More and more businesses are using social media — from Twitter, Facebook and LinkedIn, to Tumblr and Foursquare, more recently — to manage customer relationships, market, sell or even directly conduct their business transactions. With the maturation of the technology and business practices comes regulation from government agencies including the Federal Trade Commission (FTC) and the Financial Industry Regulatory Authority (FNRA) in the U.S. and the Office of Fair Trading (OFT) in the U.K.
A New York City startup, CMP.LY (pronounced “comply”) today announced that it has raised a $750,000 seed round to provide web-based software and services that help companies play by the new rules. CMP.LY’s backers included: Safir Capital, Angel Street Capital, Austin-based investor and serial entrepreneur Joshua Baer, and undisclosed angels who the company connected with, in part, through AngelList.
CMP.LY’s technology monitors and documents a company’s social media interactions, and automatically publishes required disclosures within status updates and blog posts. It also provides short URLs to include in tweets. The disclosures take the form of either a short URL, or an icon (CMP.LY calls it a “badge,” image below) that link to a company’s detailed disclosure.
Tom Chernaik, CMP.LY founder and chief executive, expects the technology to help any business that does significant outreach to bloggers and social media influencers to solicit reviews, brand mentions and more. It could also help: media professionals who have obtained samples, sponsorships or ad support from a business to be transparent about the ways their content, advice or reviews may have been influenced; and businesses that make health and environmental claims about their products, to ensure that consumers understand the technical limits inherent in those claims (Claims like “organic,” “low-calorie” or “carbon netural” may need more explanation than “gluten free,” of course.)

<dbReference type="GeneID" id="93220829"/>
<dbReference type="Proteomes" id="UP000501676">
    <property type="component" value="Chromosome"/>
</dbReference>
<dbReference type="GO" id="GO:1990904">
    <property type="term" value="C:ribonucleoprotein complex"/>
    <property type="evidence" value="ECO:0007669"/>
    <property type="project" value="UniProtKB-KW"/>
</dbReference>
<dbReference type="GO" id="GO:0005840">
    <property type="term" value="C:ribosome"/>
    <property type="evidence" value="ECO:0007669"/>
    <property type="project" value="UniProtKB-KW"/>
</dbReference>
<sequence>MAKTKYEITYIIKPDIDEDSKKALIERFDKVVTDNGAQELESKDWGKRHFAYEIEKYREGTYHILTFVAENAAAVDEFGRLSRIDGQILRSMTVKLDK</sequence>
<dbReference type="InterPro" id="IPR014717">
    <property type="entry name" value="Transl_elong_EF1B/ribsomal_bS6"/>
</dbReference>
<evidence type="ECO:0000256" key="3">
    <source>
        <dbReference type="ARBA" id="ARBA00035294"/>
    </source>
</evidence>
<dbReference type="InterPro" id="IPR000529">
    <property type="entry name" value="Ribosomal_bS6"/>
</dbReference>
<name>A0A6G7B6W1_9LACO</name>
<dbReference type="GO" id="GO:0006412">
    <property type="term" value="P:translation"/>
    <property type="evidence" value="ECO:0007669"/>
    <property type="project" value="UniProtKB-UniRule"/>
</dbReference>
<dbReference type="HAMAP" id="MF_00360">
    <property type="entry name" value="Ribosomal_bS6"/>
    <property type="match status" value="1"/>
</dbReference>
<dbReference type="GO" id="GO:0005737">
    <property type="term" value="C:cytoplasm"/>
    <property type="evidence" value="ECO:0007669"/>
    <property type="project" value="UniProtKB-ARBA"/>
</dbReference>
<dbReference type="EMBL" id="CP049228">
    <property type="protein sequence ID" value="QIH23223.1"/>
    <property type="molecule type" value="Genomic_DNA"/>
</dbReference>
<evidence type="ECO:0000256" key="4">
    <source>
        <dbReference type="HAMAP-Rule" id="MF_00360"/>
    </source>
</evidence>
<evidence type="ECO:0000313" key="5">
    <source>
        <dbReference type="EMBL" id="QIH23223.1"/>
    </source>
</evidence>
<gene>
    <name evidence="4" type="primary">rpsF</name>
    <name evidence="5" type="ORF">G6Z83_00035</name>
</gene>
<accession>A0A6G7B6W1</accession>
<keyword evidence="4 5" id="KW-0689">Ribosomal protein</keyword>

The fact that CMP.LY enticed 1,000 registered, active users, including twenty pilot customers representing major, national American brands in consumer packaged goods, and traditional retail (like JCPenney) helped the company lock in the seed round, Chernaik said.
Financial professionals, especially, have been skittish about using social media. As Jim Pavia reported for InvestmentNews this week, financial firms have been hesitant to use social media, with the threat of legal and financial troubles that could result from a regulatory violation:
“Preliminary research from the 2011 InvestmentNews RIA Technology Study found that 49% of 107 [investment] firms surveyed said that social networking is an important part of their business development efforts…
[At the same time...] just 35% of financial advisory firms are using social media, compared with 85% for other businesses.”
CMP.LY could collaborate with, or face competition from large tech consultancies that offer compliance solutions to different industries, but also from startups like linkedFA, which scored $3 million in a series A round, the firm announced yesterday, for a social network that has compliance tools baked into their web offering, a social network for insurance and finance professionals.